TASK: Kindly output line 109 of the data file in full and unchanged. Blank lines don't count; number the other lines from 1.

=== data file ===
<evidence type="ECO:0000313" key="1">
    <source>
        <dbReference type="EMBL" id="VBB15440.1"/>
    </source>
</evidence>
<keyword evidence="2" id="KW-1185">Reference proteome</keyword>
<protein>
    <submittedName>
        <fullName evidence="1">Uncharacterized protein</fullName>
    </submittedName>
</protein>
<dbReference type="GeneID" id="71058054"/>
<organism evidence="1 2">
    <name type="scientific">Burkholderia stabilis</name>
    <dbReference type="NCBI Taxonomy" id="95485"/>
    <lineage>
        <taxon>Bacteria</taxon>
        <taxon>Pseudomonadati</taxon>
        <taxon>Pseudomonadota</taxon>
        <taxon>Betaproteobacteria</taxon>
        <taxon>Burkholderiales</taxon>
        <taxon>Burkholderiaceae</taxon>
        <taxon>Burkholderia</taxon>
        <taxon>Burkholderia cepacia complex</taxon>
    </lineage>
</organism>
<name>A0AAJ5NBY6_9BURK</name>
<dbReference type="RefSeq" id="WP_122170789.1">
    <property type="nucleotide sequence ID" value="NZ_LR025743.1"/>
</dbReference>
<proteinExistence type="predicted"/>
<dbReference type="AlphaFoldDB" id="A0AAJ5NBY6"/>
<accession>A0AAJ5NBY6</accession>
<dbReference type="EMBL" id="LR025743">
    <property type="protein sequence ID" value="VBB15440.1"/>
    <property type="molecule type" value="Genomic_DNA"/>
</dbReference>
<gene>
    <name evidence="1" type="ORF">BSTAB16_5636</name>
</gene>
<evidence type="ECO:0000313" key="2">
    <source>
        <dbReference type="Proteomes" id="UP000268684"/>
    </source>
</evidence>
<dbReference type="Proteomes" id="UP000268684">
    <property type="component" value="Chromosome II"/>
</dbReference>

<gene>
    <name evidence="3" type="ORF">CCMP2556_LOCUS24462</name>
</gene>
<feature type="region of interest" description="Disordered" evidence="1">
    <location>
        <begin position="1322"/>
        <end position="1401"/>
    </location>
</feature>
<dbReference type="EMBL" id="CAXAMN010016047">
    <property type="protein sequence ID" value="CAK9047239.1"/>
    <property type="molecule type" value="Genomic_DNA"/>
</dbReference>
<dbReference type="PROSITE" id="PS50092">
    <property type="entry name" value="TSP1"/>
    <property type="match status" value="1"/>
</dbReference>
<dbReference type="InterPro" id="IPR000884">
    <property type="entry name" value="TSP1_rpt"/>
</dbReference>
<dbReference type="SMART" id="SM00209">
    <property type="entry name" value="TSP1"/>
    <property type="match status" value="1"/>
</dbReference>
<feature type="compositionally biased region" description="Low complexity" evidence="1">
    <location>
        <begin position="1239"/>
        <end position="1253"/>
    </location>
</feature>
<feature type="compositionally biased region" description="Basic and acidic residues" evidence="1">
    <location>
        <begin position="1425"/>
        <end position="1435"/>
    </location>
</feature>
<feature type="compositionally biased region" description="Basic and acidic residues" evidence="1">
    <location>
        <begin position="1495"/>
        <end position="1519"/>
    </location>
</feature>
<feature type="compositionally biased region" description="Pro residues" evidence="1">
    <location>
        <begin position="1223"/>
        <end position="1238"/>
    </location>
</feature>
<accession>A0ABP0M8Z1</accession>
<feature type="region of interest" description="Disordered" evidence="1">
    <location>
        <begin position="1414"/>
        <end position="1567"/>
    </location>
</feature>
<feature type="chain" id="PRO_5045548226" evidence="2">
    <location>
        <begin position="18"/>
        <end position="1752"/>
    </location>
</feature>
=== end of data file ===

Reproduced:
</feature>